The relationship between presence and cognitive factors such as absorption, creative imagination, empathy, and will ingness to experience presence was investigated. Presence was defined, operationalized, and measured using a ques tionnaire that we devised. Absorption and creative imagina tion were measured using questionnaires developed in the area of hypnosis, and empathy was assessed through an interpersonal reactivity index. Results indicated significant correlations between presence and each cognitive factor. They showed that persons who are highly fantasy prone, more empathic, more absorbed, more creative, or more willing to be transported to the virtual world experienced a greater sense of presence. Regression analysis led to a pres ence equation, which could be used to predict presence based on the investigated cognitive factors. Findings are congruent with user characteristics presented by the pres ence literature and support the position that individual dif ferences are important for the study of presence.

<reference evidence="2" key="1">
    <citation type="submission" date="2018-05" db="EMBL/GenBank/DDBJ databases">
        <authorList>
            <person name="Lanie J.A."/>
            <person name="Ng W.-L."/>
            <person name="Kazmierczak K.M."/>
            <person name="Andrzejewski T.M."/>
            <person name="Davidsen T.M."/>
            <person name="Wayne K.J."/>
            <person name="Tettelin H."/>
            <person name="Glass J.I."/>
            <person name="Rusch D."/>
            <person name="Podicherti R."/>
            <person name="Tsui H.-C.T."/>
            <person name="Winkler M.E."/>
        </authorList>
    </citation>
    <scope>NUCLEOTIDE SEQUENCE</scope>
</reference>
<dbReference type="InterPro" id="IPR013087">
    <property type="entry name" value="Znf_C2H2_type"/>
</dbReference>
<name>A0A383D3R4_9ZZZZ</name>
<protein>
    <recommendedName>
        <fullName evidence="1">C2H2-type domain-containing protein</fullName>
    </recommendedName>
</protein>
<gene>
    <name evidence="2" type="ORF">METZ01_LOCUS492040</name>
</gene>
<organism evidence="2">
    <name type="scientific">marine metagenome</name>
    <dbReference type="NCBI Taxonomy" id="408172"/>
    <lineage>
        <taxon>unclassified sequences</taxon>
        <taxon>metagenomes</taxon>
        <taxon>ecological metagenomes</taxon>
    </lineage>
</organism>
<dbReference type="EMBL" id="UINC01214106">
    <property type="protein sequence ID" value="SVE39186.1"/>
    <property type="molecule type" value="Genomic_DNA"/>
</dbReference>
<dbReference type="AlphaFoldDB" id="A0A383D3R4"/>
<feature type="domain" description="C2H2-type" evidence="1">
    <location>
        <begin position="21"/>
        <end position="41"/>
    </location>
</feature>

This paper is the first to explore the relationship between sense of presence experienced in virtual environments and personality factors such as absorption, creative imagination, empathy, and willingness to experience presence. Findings indicate that these factors predict sense of presence, and together they cover almost half of variance in presence. Such outcomes suggest a need to shift presence research from much-explored technological factors towards individual differences impacting on presence experience. This paper in the journal Presence is repeatedly cited within the studies focusing on individual differences on the sense of presence, and has 12 citations on Google scholar. RAE_import_type : Journal article RAE_uoa_type : Computer Science and Informatics